Scorn- A more industrial group, but still very heavy. They had two very important albums. "Vae Solis"(1992) was more hardcore and featured Guitar work of Justin K. Broadrick of Godflesh. "Colossus"(1994) was more refined and very intense. These albums are extremely unique and you'll never hear anything like them.
Deadworld- A very dark world. On the album "The Machine", they create a unique and moving atmosphere. What sucks is the album "The Machine" suddenly vanished and I can't find a copy. Like Skinchamber, there are other bands named Deadworld confusing searches. Any info, please e-mail me.
Eisenvater- A German grindcore group with all German lyrics. They have a very heavy sound like no other. It doesn't matter that the lyrics are German- it's probably better that way. I love their creative unique style. Their first and best (that I've heard) album was simply called "Eisenvater".
Fear Factory- Progressive, aggressive, intense, creative, uhm, I'm not sure how to classify them, I guess grindcore with an industrial edge. This band so far has not weakened in any way. Every album is good, though I favor the first, "Soul of a New Machine", because of its originality. They've actually gotten even heavier over time. I recently saw them at Club DV8 in S.L.C. and they put on one of the best shows, possibly the best show, I've ever attended. Burton C. Bell's vocals were incredible. He uses several different voices including one that is high, pure (not raspy) and powerful.
        In the mid-nineties, black metal exploded, basically taking over death metal's crumbling reign. My favorite black metal group is Mayhem. Unfortunately, Mayhem's lead guitarist, Euronymous, was murdered by the drummer from rival black metal band. (In a recent Guitar World magazine they say the rival band was Burzum but my memory says it was Emperor but my memory could easily be faulty.) Apparently, these black metal bands truly are as evil as they say they are. My favorite Mayhem track is "Life Eternal" off of their album, "De Mysteriis Dom Sathanas". Euronymous's vocal's take a bit of getting used to; in fact, the first track on that album reminds me of Megadeth.
        By the end of the nineties, you could say that the market became saturated. Few bands could get much of a following since there were so many other bands just like them. It got hard for fans to sift through all the different groups to find the most worthwhile and deserving. Eventually, heavy music evolved into just one big whatever-anything-goes continuum. Of the better bands for this era are Tool, Korn and Deftones and later, A Perfect Circle, Linkin Park, POD, and Disturbed. Such bands are often called "Nu Metal". In recent times, I have also found N.E.R.D., The White Stripes and Queens of the Stone Age at least a little bit impressive.
The Information Age and the MP3 Era:
        Now enter the digital media revolution. By putting media in digital computer file formats, the media can be copied with no loss of quality. This expanded in two directions. First, through people having increased data storage capacity and increased data transfer and processing rates. Second, through clever ways of compressing the data to speed effective file transfer rates and to effectively squeeze more media into data storage systems. Terms like "MP3" have become household words.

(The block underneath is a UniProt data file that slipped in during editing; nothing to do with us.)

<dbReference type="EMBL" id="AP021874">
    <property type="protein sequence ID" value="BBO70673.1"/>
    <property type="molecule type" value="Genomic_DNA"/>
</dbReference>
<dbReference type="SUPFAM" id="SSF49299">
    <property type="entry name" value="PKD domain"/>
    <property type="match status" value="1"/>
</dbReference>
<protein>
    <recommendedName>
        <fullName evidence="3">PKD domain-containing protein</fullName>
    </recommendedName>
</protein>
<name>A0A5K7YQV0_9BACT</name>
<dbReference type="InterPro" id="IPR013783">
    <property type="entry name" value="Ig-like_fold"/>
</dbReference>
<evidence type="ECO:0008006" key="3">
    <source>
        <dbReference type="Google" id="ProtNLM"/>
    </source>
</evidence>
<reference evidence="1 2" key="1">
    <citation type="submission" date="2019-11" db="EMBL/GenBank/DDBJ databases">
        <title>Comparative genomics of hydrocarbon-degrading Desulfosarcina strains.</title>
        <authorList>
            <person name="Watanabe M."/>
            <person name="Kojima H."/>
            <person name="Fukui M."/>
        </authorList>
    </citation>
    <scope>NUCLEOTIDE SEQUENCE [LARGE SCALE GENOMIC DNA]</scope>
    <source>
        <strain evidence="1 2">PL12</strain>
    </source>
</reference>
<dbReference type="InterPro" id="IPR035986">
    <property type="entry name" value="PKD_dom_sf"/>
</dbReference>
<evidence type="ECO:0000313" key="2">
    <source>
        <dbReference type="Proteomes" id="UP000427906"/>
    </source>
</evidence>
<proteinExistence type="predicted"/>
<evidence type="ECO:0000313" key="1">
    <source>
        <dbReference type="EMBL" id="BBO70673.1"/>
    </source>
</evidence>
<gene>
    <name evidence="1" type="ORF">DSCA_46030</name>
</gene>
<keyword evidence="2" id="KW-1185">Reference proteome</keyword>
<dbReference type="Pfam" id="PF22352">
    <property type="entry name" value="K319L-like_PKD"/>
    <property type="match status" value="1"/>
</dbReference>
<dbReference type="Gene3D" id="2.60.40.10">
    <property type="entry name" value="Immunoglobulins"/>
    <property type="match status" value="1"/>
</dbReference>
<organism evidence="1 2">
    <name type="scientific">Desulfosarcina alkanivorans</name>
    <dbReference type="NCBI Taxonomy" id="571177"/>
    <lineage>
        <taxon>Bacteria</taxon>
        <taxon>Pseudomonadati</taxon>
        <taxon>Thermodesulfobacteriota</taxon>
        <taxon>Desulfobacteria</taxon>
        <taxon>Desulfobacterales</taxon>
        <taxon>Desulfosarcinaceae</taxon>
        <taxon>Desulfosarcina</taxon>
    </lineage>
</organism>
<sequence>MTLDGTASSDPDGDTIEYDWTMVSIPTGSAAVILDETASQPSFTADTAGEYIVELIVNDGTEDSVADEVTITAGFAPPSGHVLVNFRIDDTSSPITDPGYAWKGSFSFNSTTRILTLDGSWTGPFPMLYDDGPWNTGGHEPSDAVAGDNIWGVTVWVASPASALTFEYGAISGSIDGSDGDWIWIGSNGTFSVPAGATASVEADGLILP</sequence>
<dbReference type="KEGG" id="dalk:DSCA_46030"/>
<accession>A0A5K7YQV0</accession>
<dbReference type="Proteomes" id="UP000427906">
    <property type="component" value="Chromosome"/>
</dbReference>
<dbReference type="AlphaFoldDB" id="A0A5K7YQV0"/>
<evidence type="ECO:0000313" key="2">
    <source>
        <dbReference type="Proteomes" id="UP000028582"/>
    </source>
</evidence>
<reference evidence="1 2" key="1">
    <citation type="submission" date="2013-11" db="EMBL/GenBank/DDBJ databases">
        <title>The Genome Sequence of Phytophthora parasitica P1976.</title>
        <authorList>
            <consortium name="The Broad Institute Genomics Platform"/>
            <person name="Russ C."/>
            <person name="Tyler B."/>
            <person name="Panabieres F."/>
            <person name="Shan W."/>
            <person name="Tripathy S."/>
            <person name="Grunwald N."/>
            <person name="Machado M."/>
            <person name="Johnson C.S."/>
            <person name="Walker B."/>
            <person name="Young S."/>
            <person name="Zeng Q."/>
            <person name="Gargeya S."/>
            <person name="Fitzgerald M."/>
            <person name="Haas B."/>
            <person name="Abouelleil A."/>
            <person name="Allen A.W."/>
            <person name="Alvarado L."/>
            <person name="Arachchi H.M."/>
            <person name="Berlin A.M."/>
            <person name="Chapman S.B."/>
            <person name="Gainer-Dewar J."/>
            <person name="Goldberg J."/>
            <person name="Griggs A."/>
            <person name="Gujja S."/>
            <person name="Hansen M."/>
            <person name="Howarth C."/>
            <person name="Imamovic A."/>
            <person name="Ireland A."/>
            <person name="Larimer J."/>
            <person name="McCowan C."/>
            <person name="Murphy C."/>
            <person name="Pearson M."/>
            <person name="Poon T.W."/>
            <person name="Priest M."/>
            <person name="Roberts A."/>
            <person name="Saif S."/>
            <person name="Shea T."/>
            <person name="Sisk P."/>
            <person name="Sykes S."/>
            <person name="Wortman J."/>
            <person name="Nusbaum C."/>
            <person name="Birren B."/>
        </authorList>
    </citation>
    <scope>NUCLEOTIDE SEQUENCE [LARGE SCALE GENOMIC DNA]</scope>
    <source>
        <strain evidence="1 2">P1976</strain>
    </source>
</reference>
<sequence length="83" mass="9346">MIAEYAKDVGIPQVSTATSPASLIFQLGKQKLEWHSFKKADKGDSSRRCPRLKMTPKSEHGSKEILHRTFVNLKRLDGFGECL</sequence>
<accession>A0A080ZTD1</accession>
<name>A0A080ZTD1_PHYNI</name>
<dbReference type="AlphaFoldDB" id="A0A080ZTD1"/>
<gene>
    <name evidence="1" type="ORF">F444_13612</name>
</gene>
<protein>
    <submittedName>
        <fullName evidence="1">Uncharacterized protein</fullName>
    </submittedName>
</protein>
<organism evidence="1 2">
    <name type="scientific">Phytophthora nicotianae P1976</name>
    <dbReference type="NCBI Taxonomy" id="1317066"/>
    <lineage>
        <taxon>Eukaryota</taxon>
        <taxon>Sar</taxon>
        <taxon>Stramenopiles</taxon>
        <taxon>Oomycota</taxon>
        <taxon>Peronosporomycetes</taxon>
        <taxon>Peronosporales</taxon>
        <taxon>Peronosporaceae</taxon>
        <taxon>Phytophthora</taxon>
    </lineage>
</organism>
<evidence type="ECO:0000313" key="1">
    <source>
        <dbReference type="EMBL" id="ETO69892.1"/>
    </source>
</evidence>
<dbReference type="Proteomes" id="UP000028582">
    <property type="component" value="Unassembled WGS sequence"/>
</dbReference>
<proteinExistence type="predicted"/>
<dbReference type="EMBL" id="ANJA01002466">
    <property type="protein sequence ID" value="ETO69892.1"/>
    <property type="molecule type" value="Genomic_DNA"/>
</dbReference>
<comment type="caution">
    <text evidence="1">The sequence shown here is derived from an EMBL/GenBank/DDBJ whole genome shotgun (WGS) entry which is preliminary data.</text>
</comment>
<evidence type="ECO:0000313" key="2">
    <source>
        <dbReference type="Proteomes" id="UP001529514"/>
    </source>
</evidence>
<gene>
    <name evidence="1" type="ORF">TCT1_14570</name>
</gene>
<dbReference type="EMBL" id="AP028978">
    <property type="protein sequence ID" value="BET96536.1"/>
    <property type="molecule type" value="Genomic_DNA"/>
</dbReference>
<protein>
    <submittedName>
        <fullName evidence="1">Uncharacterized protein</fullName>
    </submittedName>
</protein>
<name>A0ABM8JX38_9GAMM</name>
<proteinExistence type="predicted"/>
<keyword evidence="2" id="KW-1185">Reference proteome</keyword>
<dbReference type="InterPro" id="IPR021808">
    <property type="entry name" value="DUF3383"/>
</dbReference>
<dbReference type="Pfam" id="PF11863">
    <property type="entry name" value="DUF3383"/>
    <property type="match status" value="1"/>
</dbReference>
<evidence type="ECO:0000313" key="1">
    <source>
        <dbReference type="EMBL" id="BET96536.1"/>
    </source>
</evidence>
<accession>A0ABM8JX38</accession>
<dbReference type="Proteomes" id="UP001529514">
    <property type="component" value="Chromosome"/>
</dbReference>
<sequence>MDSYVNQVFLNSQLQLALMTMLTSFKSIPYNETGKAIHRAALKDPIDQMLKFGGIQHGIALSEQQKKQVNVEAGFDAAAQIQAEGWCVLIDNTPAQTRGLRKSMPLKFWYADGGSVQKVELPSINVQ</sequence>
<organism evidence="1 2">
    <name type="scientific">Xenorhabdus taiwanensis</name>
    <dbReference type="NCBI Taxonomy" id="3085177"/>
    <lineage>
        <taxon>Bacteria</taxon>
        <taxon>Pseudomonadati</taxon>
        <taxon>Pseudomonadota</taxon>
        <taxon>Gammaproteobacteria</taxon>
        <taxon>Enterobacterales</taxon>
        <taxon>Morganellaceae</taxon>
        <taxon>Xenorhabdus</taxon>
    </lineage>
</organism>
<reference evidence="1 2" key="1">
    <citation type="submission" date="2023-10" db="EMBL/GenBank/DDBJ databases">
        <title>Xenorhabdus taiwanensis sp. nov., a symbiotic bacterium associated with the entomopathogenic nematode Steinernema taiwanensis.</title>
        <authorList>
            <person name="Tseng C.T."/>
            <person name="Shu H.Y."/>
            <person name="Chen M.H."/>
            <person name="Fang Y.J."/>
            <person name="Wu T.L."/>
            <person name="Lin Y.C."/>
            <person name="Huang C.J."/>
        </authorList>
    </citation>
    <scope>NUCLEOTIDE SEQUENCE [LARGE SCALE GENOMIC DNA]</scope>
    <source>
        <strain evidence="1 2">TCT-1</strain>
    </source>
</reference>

This has opened a whole new can of worms. Artists and media company executives can no longer rely on the consumer's physical limitations of copying and distributing to be an effective limit to copying and distributing. Some time I'll write a separate page on what I think about the whole unauthorized file sharing issue - it's too complicated to get into here.
        What's great, though, is I've been able to hear music that I otherwise would not have even known about and that would have been very unfortunate since I have discovered some music that is truly special and deserves being known. There are a lot of ways now to find and aquire music. So far, I just never got into the whole file sharing scene. It is not uncommon these days for bands to have their own websites and some of them offer some downloads. I have searched and downloaded media files via sites that carry music and music video files. With some of these sites, artists have agreed to have their songs posted sometimes for free download. With peer-to-peer file sharing you can find almost anything but you have to search with keywords in which case you are much less likely to discover anything you never heard of before. One nice thing about some of the music sites is that you can browse through categories and lists and try stuff you never even heard of before. So now is where my list becomes more of a list of reviews of music I've downloaded via the internet and listen to on my computer. Before I move on, I offer the following advice:
        Please be aware, when listening to heavy music, wimpy sound systems cannot recreate anywhere near the full experience. Throw away those cheesy little plastic computer speakers! Adapt your sound card output to a decent stereo receiver amplifier and in turn, to decent speakers - it's really easy to do - or at least listen through a good set of headphones.
        For a while, most of the music I was aquiring I found and downloaded via www.mp3.com. Most of the bands that I have reviewed below have posted MP3's of some of their songs on www.mp3.com for free download. MP3.Com keeps changing their site and...
Critical Update Patch (2004 Apr. 14th): MP3.Com apparently ran into some financial problems and went belly up. CNET then swooped in and bought the name off of the grave marker. They have been claiming that they are going to resurrect MP3.Com to a new glory. But they haven't had anything except a page saying that. Why couldn't they keep the old MP3.Com running until they have the new version ready? I think this will kill off a lot of MP3.Com's following. They might be able to bring back some of the old following and build a bit of a new following but the longer they take, the less they'll be able to bring back. I now return you to the regularly scheduled program.